The story is about love and fidelity, also about mistaken identity, prolonged misunderstandings, lovers spats and heartfelt reconciliation. It concerns two young naval officers who are lured into betting on the fidelity of their sweethearts, a pair of innocent sisters. They test the young women by disguising themselves and each wooing the others beloved. Theres a wily, worldwise maid, naturally, and a plotting male friend. Director James Robinson has set the action in 1950s Italy and is aiming for a kind of innocence, or at least the illusion of innocence. He refers to the influence of Fellini films and even Roman Holiday, the romantic comedy that introduced Audrey Hepburn to America. Visually, the production is stylish, the costumes influenced by the 1950s, the set reflecting the elegant silhouettes of the eighteenth century. The cast is filled with talented young singers with stellar resumés; four of them, including South African baritone Jacques Imbrailo as Guglielmo, are making their Opera Colorado debuts. Gorgeous voices, the comfort and clear sound of the Ellie Caulkins Opera House, and some of Mozarts happiest music: What more could it take to set your heart soaring?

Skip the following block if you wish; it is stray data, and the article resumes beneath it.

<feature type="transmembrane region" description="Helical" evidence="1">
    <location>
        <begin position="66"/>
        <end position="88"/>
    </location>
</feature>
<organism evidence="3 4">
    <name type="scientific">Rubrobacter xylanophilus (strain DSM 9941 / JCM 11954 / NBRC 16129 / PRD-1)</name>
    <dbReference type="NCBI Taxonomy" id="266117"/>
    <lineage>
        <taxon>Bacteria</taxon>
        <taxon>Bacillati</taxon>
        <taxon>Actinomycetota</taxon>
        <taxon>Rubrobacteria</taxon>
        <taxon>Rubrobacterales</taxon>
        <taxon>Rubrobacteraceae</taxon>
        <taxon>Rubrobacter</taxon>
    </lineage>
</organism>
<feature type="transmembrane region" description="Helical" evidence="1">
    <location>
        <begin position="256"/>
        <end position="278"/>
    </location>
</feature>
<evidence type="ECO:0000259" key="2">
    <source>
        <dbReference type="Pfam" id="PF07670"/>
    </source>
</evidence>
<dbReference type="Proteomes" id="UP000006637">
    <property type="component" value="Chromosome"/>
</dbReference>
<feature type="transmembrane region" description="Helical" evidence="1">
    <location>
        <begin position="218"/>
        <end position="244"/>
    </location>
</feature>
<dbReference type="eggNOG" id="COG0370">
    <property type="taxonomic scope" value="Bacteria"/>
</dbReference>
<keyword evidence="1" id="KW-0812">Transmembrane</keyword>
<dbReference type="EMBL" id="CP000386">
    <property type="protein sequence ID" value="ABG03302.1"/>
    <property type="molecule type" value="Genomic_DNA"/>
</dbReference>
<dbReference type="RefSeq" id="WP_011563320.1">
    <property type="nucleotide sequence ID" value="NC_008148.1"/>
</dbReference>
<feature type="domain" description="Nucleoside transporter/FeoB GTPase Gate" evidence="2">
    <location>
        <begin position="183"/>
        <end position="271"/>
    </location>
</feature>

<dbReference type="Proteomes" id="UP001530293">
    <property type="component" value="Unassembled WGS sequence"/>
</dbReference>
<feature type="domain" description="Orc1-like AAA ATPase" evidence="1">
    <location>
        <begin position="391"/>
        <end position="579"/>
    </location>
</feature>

Così fan tutte opens April 25 at 7:30 p.m. for the first of four performances at the Ellie, in the Denver Performing Arts Complex; for information and tickets, $29 to $157, go to www.operacolorado.org or call 800-982-ARTS.
Sat., April 25, 7:30 p.m.; Tue., April 28, 7:30 p.m.; Fri., May 1, 7:30 p.m.; Sun., May 3, 2 p.m., 2009